Schein says that P8 traverses left under the roof and then up to a point above the roof (to the Speedbump ledge, I guess). We were able to link P8 and P9 by heading farther left once past the roof (instead of going up). Cross a gully and climb a face with a prominent overhung block. At pretty much a full 60 m, belay somewhere in a series of big ledges with trees (top of P9). If you try to push this belay as far left as possible, the next two pitches (10 & 11) will be able to be combined as well.
P10 heads up from the left side of the treed ledges, targeting a little roof as a landmark (called 'R' in the guidebook, but not really runout at all). Pass by the roof on the right and then head left; at ~100 feet, find a large tree growing out of the base of a gully (top of P10). Behind this tree, grunge another 100 feet up the loose, dirt filled gully to another large tree (top of P11). From the left side of this tree, a very nice right-facing dihedral takes you to the top. This ~125 foot 5.8 summit pitch is all that makes this exit variation worthwhile.] Pitches 8-12, right variation:
The right variation from pitch 8 to the top is 5.9 and supposed to be recommended more: Pitch 8:
Traverse right to an arete, climb this, (5.8, fun) to the 'Speed Bumps' ledge. Belay below the black face, wherever you can find pro for an anchor. It can be somewhat confusing to figure out where exactly to aim for in the next few pitches the first time. Pitch 9:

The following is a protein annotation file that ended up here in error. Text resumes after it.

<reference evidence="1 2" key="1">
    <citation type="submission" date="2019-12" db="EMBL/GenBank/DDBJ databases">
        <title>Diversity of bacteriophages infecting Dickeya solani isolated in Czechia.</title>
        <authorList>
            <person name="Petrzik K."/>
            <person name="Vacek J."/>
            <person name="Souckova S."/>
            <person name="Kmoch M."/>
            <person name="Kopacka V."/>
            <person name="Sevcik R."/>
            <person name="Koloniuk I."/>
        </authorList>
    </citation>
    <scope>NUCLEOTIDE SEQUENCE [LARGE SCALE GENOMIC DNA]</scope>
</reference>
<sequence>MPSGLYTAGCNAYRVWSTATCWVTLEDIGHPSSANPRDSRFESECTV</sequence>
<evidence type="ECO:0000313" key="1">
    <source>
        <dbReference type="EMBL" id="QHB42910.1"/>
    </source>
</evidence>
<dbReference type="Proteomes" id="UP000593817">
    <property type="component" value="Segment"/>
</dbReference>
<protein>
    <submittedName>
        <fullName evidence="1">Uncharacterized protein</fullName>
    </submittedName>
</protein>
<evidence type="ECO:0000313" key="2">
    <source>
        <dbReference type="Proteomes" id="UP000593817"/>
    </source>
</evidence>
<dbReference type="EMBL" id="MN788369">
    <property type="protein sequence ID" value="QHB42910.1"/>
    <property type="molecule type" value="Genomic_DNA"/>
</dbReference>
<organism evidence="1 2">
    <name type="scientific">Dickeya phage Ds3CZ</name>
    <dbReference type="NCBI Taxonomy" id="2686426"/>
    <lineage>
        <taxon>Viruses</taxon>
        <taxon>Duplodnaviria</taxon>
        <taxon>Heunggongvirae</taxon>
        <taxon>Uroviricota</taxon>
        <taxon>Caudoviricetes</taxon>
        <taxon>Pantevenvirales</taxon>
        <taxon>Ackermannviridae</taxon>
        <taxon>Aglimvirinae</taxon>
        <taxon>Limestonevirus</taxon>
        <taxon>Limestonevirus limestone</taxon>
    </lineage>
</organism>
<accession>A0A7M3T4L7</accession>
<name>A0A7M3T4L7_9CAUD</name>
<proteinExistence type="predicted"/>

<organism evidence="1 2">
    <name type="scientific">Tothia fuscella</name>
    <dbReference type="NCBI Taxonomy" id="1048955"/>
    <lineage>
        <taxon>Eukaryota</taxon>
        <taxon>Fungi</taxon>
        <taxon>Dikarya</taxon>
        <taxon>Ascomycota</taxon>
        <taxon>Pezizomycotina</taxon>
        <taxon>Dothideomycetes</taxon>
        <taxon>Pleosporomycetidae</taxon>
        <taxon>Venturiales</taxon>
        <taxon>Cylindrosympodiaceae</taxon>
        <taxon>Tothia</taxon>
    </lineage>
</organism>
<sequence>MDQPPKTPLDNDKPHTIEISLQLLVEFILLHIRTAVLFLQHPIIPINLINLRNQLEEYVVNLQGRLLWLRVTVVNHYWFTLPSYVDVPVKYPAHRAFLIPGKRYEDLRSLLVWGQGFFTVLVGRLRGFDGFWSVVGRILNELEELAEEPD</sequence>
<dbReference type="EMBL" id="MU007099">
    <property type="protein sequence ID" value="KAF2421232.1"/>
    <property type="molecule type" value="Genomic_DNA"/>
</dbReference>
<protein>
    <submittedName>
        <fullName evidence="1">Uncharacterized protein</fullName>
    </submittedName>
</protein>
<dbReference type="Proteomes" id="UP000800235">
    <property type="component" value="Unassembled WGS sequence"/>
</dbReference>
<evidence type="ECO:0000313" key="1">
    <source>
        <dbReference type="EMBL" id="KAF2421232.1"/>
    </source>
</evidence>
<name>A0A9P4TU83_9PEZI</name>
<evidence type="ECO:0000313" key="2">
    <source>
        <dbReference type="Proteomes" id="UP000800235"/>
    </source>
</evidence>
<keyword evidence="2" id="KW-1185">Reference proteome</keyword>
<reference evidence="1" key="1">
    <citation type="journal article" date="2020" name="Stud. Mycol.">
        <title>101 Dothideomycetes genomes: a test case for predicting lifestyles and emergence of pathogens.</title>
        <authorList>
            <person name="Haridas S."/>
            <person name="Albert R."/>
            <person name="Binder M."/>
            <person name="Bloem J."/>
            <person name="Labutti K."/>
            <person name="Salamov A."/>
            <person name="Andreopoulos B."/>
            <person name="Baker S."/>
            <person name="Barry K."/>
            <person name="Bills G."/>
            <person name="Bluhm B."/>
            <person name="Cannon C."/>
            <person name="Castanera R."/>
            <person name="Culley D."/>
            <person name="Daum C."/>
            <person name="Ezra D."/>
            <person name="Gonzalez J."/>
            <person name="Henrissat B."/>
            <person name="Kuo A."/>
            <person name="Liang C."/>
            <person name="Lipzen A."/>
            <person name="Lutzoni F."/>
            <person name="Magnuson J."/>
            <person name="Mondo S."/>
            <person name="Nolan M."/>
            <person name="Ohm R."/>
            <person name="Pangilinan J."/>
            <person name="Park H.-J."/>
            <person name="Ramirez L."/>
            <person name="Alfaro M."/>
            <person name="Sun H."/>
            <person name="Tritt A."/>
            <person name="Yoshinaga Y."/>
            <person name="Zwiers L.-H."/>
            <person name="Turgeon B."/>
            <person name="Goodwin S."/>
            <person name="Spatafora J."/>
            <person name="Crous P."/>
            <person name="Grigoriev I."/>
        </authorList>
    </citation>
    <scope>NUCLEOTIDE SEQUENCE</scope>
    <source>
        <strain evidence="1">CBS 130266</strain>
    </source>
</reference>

Climb up dark wall for 30' feet to shallow left facing corner and belay in a dish (5.8, no pro for first 20'). You should be face climbing about 50'-75' left of the obvious left-facing corner off to your right. Pitch 10:
Continue up water streak passing a bolt to a 2-bolt belay (one move of 5.9). Could these last 2 pitches be combined with 60m rope? Pitch 11:
Slab (5.8), one more bolt, and top out. Other Ways to Finish:
Alternatively, from the Speed Bumps belay at the start of p9:
- (a) The big right-facing corner right of the "right finish" (5.9 for first half, top unknown). You can traverse right from this corner into the Odyssey too.
- (b) Angle up and right (5.7R) to the 2-bolt belay at the top of the 1st pitch of the Odyssey, and finish with that route, 5.10a.
- (c) traverse right on Speedbumps (4th class) to other difficult Shield exits (Cowboys Delight 5.12+?, Escape from the Cyclops 5.11a).]
Escape from this route would be possible from the top of p2 with double rope rappels off the bolted anchors at the top of p1 and p2. Beyond that, you'd need to leave a lot of gear. From the top of p8, Hill's guide reports that it is possible to move left to a cave and rappel down in the vicinity of the Standard S Route
with 3 double 50m rope rappels instead of climbing the last pitches.
Left of the prominent rainbow overhangs. It helps to pick out the big dihedral with the offwidth in it which is Chicken Chop Suey's pitch 3 as a landmark; pitch 2 of Procrastination is right below this.
Start behind the boulder in the aspen grove at the base of the talus slope. A water streak marks the beginning.
A normal Sandia rack works well for this climb: 1 set wired nuts, 1 set cams up to 3". If leading at your limit, 2 each of cams might be wise. Long runners are nice to minimize rope drag.
70m ropes can be used to combine pitches even more than shown above.